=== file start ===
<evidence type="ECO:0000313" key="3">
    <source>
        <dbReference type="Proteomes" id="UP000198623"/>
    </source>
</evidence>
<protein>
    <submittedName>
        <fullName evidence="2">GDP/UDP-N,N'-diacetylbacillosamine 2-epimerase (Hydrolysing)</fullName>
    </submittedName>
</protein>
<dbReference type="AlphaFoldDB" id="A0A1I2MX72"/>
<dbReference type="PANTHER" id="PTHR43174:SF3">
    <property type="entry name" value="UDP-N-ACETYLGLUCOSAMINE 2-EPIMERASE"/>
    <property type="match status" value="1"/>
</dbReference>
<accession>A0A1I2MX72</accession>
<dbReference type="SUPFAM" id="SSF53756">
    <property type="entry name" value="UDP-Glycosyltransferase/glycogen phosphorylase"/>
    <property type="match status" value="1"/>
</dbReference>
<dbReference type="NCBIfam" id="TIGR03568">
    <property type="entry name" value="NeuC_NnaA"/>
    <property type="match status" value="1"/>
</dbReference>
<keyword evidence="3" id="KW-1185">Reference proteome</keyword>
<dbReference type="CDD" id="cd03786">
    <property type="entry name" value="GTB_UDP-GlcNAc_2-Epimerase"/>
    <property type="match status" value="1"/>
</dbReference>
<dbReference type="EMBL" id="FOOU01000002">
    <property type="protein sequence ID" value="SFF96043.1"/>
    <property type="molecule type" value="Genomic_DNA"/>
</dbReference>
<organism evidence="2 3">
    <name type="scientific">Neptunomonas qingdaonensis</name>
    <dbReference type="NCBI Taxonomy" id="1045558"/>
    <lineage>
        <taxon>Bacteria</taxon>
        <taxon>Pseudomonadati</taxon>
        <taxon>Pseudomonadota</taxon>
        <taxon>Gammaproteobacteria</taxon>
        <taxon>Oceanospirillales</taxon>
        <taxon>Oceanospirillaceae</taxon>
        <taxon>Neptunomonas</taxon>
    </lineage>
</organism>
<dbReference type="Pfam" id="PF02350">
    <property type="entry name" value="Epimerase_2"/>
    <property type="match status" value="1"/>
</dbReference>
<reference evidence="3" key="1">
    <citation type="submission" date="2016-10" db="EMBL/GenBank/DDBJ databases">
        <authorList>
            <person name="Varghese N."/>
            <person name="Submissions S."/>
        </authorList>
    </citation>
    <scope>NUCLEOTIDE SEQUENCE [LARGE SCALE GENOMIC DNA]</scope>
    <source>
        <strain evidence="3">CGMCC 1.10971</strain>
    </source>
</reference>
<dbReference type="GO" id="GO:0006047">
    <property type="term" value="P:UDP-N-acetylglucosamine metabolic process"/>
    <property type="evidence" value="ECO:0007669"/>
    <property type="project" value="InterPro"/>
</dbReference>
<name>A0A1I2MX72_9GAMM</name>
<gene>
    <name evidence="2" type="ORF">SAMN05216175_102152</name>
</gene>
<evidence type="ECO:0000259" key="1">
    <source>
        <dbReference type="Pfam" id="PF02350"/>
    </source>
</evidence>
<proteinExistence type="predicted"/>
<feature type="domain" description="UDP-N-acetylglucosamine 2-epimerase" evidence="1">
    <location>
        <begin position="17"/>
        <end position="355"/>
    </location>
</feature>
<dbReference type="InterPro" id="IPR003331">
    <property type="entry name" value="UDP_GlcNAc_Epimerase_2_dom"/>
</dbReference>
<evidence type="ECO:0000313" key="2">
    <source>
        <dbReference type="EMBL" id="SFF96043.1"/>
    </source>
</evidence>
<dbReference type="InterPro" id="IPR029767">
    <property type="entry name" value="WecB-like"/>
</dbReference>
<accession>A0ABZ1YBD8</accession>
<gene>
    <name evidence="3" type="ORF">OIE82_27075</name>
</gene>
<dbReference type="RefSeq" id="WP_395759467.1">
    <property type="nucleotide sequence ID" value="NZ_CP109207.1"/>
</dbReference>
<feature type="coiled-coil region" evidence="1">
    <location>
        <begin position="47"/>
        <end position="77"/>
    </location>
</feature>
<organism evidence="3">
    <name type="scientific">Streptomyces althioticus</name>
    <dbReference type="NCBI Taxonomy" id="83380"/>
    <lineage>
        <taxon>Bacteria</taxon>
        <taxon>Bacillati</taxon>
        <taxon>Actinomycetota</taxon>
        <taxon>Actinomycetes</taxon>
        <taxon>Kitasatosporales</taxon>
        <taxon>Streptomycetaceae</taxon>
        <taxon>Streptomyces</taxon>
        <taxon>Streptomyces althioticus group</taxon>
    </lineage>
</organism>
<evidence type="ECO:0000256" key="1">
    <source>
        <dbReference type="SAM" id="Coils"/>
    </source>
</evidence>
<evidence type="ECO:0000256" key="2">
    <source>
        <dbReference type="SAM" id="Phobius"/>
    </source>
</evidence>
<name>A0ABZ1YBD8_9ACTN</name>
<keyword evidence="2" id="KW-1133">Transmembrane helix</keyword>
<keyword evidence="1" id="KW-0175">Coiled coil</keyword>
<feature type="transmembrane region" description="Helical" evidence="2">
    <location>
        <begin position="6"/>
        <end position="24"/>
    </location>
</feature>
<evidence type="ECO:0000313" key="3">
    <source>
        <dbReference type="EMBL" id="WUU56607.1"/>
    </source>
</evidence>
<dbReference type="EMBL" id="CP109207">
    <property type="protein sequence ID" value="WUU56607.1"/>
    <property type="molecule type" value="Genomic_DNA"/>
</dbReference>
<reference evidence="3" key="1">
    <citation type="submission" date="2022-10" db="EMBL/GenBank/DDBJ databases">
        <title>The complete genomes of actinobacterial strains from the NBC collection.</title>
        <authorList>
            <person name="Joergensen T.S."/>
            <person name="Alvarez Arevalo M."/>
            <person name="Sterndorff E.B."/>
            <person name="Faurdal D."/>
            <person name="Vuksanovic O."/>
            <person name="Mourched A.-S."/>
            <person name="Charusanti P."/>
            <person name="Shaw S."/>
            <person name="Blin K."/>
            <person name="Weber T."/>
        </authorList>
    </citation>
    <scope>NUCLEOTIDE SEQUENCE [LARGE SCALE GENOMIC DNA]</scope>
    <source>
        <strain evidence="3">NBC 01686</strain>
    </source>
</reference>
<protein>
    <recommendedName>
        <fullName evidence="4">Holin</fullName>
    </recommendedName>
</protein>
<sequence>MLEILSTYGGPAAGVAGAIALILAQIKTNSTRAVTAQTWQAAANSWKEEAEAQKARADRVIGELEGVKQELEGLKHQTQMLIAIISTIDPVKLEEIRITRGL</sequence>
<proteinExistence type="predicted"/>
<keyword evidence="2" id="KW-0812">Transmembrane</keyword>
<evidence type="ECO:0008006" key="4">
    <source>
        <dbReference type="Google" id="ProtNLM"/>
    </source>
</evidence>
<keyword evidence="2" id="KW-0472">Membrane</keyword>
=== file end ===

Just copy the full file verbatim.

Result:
<evidence type="ECO:0000313" key="3">
    <source>
        <dbReference type="Proteomes" id="UP000198623"/>
    </source>
</evidence>
<protein>
    <submittedName>
        <fullName evidence="2">GDP/UDP-N,N'-diacetylbacillosamine 2-epimerase (Hydrolysing)</fullName>
    </submittedName>
</protein>
<dbReference type="AlphaFoldDB" id="A0A1I2MX72"/>
<dbReference type="PANTHER" id="PTHR43174:SF3">
    <property type="entry name" value="UDP-N-ACETYLGLUCOSAMINE 2-EPIMERASE"/>
    <property type="match status" value="1"/>
</dbReference>
<accession>A0A1I2MX72</accession>
<dbReference type="SUPFAM" id="SSF53756">
    <property type="entry name" value="UDP-Glycosyltransferase/glycogen phosphorylase"/>
    <property type="match status" value="1"/>
</dbReference>
<dbReference type="NCBIfam" id="TIGR03568">
    <property type="entry name" value="NeuC_NnaA"/>
    <property type="match status" value="1"/>
</dbReference>
<keyword evidence="3" id="KW-1185">Reference proteome</keyword>
<dbReference type="CDD" id="cd03786">
    <property type="entry name" value="GTB_UDP-GlcNAc_2-Epimerase"/>
    <property type="match status" value="1"/>
</dbReference>
<dbReference type="EMBL" id="FOOU01000002">
    <property type="protein sequence ID" value="SFF96043.1"/>
    <property type="molecule type" value="Genomic_DNA"/>
</dbReference>
<organism evidence="2 3">
    <name type="scientific">Neptunomonas qingdaonensis</name>
    <dbReference type="NCBI Taxonomy" id="1045558"/>
    <lineage>
        <taxon>Bacteria</taxon>
        <taxon>Pseudomonadati</taxon>
        <taxon>Pseudomonadota</taxon>
        <taxon>Gammaproteobacteria</taxon>
        <taxon>Oceanospirillales</taxon>
        <taxon>Oceanospirillaceae</taxon>
        <taxon>Neptunomonas</taxon>
    </lineage>
</organism>
<dbReference type="Pfam" id="PF02350">
    <property type="entry name" value="Epimerase_2"/>
    <property type="match status" value="1"/>
</dbReference>
<reference evidence="3" key="1">
    <citation type="submission" date="2016-10" db="EMBL/GenBank/DDBJ databases">
        <authorList>
            <person name="Varghese N."/>
            <person name="Submissions S."/>
        </authorList>
    </citation>
    <scope>NUCLEOTIDE SEQUENCE [LARGE SCALE GENOMIC DNA]</scope>
    <source>
        <strain evidence="3">CGMCC 1.10971</strain>
    </source>
</reference>
<dbReference type="GO" id="GO:0006047">
    <property type="term" value="P:UDP-N-acetylglucosamine metabolic process"/>
    <property type="evidence" value="ECO:0007669"/>
    <property type="project" value="InterPro"/>
</dbReference>
<name>A0A1I2MX72_9GAMM</name>
<gene>
    <name evidence="2" type="ORF">SAMN05216175_102152</name>
</gene>
<evidence type="ECO:0000259" key="1">
    <source>
        <dbReference type="Pfam" id="PF02350"/>
    </source>
</evidence>
<proteinExistence type="predicted"/>
<feature type="domain" description="UDP-N-acetylglucosamine 2-epimerase" evidence="1">
    <location>
        <begin position="17"/>
        <end position="355"/>
    </location>
</feature>
<dbReference type="InterPro" id="IPR003331">
    <property type="entry name" value="UDP_GlcNAc_Epimerase_2_dom"/>
</dbReference>
<evidence type="ECO:0000313" key="2">
    <source>
        <dbReference type="EMBL" id="SFF96043.1"/>
    </source>
</evidence>
<dbReference type="InterPro" id="IPR029767">
    <property type="entry name" value="WecB-like"/>
</dbReference>
<accession>A0ABZ1YBD8</accession>
<gene>
    <name evidence="3" type="ORF">OIE82_27075</name>
</gene>
<dbReference type="RefSeq" id="WP_395759467.1">
    <property type="nucleotide sequence ID" value="NZ_CP109207.1"/>
</dbReference>
<feature type="coiled-coil region" evidence="1">
    <location>
        <begin position="47"/>
        <end position="77"/>
    </location>
</feature>
<organism evidence="3">
    <name type="scientific">Streptomyces althioticus</name>
    <dbReference type="NCBI Taxonomy" id="83380"/>
    <lineage>
        <taxon>Bacteria</taxon>
        <taxon>Bacillati</taxon>
        <taxon>Actinomycetota</taxon>
        <taxon>Actinomycetes</taxon>
        <taxon>Kitasatosporales</taxon>
        <taxon>Streptomycetaceae</taxon>
        <taxon>Streptomyces</taxon>
        <taxon>Streptomyces althioticus group</taxon>
    </lineage>
</organism>
<evidence type="ECO:0000256" key="1">
    <source>
        <dbReference type="SAM" id="Coils"/>
    </source>
</evidence>
<evidence type="ECO:0000256" key="2">
    <source>
        <dbReference type="SAM" id="Phobius"/>
    </source>
</evidence>
<name>A0ABZ1YBD8_9ACTN</name>
<keyword evidence="2" id="KW-1133">Transmembrane helix</keyword>
<keyword evidence="1" id="KW-0175">Coiled coil</keyword>
<feature type="transmembrane region" description="Helical" evidence="2">
    <location>
        <begin position="6"/>
        <end position="24"/>
    </location>
</feature>
<evidence type="ECO:0000313" key="3">
    <source>
        <dbReference type="EMBL" id="WUU56607.1"/>
    </source>
</evidence>
<dbReference type="EMBL" id="CP109207">
    <property type="protein sequence ID" value="WUU56607.1"/>
    <property type="molecule type" value="Genomic_DNA"/>
</dbReference>
<reference evidence="3" key="1">
    <citation type="submission" date="2022-10" db="EMBL/GenBank/DDBJ databases">
        <title>The complete genomes of actinobacterial strains from the NBC collection.</title>
        <authorList>
            <person name="Joergensen T.S."/>
            <person name="Alvarez Arevalo M."/>
            <person name="Sterndorff E.B."/>
            <person name="Faurdal D."/>
            <person name="Vuksanovic O."/>
            <person name="Mourched A.-S."/>
            <person name="Charusanti P."/>
            <person name="Shaw S."/>
            <person name="Blin K."/>
            <person name="Weber T."/>
        </authorList>
    </citation>
    <scope>NUCLEOTIDE SEQUENCE [LARGE SCALE GENOMIC DNA]</scope>
    <source>
        <strain evidence="3">NBC 01686</strain>
    </source>
</reference>
<protein>
    <recommendedName>
        <fullName evidence="4">Holin</fullName>
    </recommendedName>
</protein>
<sequence>MLEILSTYGGPAAGVAGAIALILAQIKTNSTRAVTAQTWQAAANSWKEEAEAQKARADRVIGELEGVKQELEGLKHQTQMLIAIISTIDPVKLEEIRITRGL</sequence>
<proteinExistence type="predicted"/>
<keyword evidence="2" id="KW-0812">Transmembrane</keyword>
<evidence type="ECO:0008006" key="4">
    <source>
        <dbReference type="Google" id="ProtNLM"/>
    </source>
</evidence>
<keyword evidence="2" id="KW-0472">Membrane</keyword>